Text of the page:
I’m exhausted. Weddings do that to me, Royal ones especially. It’s not the romance or love story or even the dress – it’s the splendor, pageantry and formality of the occasion in a time when deference, good manners and behaving well seem to have been abandoned.
No one wants to live in a society forced to obey rules or submit to a self-interested leader, politically or in the workplace, but there is something rather comforting and reassuring in knowing how to behave when the situation demands. Doing things the right way. It’s not being submissive or subservient it’s being respectful of other people.
Watching the Royal Wedding there was something soothing in knowing the event would follow the protocols worked out over centuries, with a few modern tweaks thrown in. The etiquette and procedures follow a pattern we recognise and feel familiar with as a nation.
Nothing stirs the heart more than seeing the pristine horses, carriages, military bands and all the pomp and circumstance surrounding them. The precision in timing is breathtaking.
What moved me was the understanding of everyone present in the Abbey that this was a profoundly important ceremony and gave it the reverence and respect it deserved. The music elevated proceedings to an almost mystical level. It was history being made – a solemn awareness that today will be recorded in the annals of the nation. That once again the monarch and her people have acknowledged the symbiotic relationship that has tied them over millenia. A relationship of trust and respect.
You don’t agree?
Then ask the hundreds of thousands of people surging down The Mall towards Buckingham Palace why they were there. People of all backgrounds, colours and creeds. At times of great celebration, sadness and crisis it is Buckingham Palace where people congregate, they seek the Monarch, not political leaders, in time of need.
Perhaps I am lucky to have lived during the reign of a monarch who takes her responsibility seriously and has put that role before private and personal considerations. I for one would love to see her mantle pass directly to her grandson, but monarchy doesn’t work like that.
What we saw today was a national figurehead in the making. A man who obviously thinks he is the lottery winner in this marriage. What has stayed with me throughout the day was how well Kate behaved – deferential, dignified and regal. Her family showed outstanding grace in how they conducted themselves too; they may be commoners but ‘manners maketh the man’ as William of Wykeham said.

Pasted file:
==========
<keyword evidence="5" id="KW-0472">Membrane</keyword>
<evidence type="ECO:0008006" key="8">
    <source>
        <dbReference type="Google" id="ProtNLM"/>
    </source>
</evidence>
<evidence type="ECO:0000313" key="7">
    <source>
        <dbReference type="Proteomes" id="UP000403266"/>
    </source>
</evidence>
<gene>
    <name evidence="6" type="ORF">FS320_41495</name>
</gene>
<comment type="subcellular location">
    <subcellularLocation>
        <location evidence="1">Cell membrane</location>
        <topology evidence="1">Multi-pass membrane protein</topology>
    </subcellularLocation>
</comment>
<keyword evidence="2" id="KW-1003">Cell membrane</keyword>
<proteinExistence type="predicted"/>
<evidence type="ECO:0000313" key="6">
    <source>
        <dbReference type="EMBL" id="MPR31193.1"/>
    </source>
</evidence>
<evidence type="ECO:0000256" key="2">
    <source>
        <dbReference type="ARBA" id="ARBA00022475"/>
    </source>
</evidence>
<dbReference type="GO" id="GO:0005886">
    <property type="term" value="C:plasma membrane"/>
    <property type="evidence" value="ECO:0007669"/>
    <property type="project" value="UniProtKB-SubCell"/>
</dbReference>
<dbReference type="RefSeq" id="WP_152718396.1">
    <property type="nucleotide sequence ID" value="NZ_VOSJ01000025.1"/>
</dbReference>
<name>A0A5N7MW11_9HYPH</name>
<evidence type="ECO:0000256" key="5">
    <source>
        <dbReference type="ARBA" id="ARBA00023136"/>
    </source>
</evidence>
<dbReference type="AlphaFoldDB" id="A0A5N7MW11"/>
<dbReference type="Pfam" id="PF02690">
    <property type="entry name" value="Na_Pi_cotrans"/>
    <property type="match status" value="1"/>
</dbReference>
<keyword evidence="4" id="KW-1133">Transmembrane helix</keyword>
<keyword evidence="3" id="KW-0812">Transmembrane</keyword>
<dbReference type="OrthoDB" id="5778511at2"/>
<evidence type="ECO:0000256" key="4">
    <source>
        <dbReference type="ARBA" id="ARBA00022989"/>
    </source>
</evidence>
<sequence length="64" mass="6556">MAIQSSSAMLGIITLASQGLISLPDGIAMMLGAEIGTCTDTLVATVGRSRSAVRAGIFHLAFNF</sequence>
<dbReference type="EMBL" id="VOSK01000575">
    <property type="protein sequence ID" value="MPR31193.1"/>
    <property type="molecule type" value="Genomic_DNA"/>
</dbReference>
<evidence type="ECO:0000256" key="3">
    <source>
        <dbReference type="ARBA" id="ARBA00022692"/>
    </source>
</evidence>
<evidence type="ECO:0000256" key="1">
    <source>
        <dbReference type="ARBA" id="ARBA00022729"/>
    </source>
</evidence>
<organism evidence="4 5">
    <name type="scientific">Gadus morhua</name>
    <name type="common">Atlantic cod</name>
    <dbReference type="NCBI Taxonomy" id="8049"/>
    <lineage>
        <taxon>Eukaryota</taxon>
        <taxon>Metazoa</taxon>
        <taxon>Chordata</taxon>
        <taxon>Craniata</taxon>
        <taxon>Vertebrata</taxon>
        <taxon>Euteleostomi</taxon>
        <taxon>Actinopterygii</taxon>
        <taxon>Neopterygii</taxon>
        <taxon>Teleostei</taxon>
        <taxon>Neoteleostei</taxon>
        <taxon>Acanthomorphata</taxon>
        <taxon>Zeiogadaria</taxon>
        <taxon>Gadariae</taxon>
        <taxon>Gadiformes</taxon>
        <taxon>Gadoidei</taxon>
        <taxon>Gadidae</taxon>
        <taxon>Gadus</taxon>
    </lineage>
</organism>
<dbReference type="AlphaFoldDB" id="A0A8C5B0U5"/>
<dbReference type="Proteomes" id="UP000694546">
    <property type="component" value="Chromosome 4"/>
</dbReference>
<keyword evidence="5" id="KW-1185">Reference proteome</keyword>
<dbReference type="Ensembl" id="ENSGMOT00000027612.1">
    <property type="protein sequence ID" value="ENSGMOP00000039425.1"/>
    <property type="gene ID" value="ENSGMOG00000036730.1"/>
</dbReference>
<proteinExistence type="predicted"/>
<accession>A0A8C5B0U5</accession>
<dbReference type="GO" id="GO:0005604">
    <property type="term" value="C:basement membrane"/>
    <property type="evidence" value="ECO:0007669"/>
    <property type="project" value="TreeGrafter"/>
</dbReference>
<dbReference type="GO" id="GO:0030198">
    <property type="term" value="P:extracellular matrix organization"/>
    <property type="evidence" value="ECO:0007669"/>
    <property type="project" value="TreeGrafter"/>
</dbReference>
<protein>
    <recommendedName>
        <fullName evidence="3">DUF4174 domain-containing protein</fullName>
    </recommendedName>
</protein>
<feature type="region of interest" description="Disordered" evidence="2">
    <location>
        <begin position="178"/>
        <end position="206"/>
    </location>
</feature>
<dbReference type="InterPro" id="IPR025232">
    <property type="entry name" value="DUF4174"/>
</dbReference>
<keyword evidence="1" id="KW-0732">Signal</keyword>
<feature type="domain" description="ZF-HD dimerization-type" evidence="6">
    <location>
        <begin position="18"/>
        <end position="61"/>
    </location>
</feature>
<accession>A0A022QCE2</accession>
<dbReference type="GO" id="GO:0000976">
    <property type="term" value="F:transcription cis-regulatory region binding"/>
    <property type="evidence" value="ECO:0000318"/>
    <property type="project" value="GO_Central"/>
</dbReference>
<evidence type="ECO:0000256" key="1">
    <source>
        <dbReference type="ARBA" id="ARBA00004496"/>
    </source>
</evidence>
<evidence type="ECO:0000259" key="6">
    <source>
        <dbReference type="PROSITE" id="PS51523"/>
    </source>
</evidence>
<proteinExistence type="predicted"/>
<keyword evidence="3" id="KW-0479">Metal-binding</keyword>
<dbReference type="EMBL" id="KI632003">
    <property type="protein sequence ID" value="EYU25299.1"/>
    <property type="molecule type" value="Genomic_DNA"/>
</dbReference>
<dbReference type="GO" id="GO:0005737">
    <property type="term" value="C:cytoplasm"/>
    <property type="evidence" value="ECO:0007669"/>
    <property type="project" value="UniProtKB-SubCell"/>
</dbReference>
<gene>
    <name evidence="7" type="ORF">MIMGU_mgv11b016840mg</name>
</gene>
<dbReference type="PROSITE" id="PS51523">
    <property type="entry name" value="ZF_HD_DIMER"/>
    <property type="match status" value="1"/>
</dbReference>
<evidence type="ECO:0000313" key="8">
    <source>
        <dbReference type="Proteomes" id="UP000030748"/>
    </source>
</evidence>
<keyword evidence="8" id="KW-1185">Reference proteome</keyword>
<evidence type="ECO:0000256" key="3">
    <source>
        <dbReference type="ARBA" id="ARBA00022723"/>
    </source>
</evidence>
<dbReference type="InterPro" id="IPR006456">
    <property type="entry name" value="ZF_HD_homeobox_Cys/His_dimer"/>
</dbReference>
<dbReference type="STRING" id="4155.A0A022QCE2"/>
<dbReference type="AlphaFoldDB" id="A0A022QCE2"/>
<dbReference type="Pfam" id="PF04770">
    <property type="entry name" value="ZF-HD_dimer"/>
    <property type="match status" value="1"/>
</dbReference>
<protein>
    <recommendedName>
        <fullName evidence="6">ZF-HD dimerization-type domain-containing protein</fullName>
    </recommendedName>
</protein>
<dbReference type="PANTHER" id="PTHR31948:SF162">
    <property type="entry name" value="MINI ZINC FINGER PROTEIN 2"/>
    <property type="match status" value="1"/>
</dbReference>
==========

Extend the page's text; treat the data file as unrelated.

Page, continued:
It was a wonderful moment when, after each had said ‘I will’, the Abbey filled with the roar of approval from the people outside.
And the prime moment for me?
As they headed back to the palace and drove through the archway from Whitehall into Horseguards, for a few seconds, away from the gaze of the public, William and Catherine held hands – and the image of that young man and his brother walking through that same arch behind the coffin of their mother, Princess Diana, was forever banished.
The beginning of an era where mutual respect, deference and behaving well are the order of the day? It would be nice to think so.
Well said, Jane. Well said. The ritual andpagentry do raise moments of life to the extraordinary level. I DVRed it this morning and look forward to watching it this weekend with your thoughts in mind.
Thank you. Sometimes you have to wonder if everything in the world has been reduced to celebrity magazine tackiness. It was wonderful to watch something so meaningful be handled with understatement and respect. Hope you enjoy watching the DVR!
Your love and respect for your country’s monarchy and your traditions, shine through in this. I agree. It was classy, sophisticated, stirring and lovely. Not one whiff of Hollywood tack-fest there. Well done Wills & Kate, well done.
Thanks Linda. I love the good stuff, as we all do. Just wish more people were aware of the historical context and the traditions. Guess it’s my age that has me caring about these things!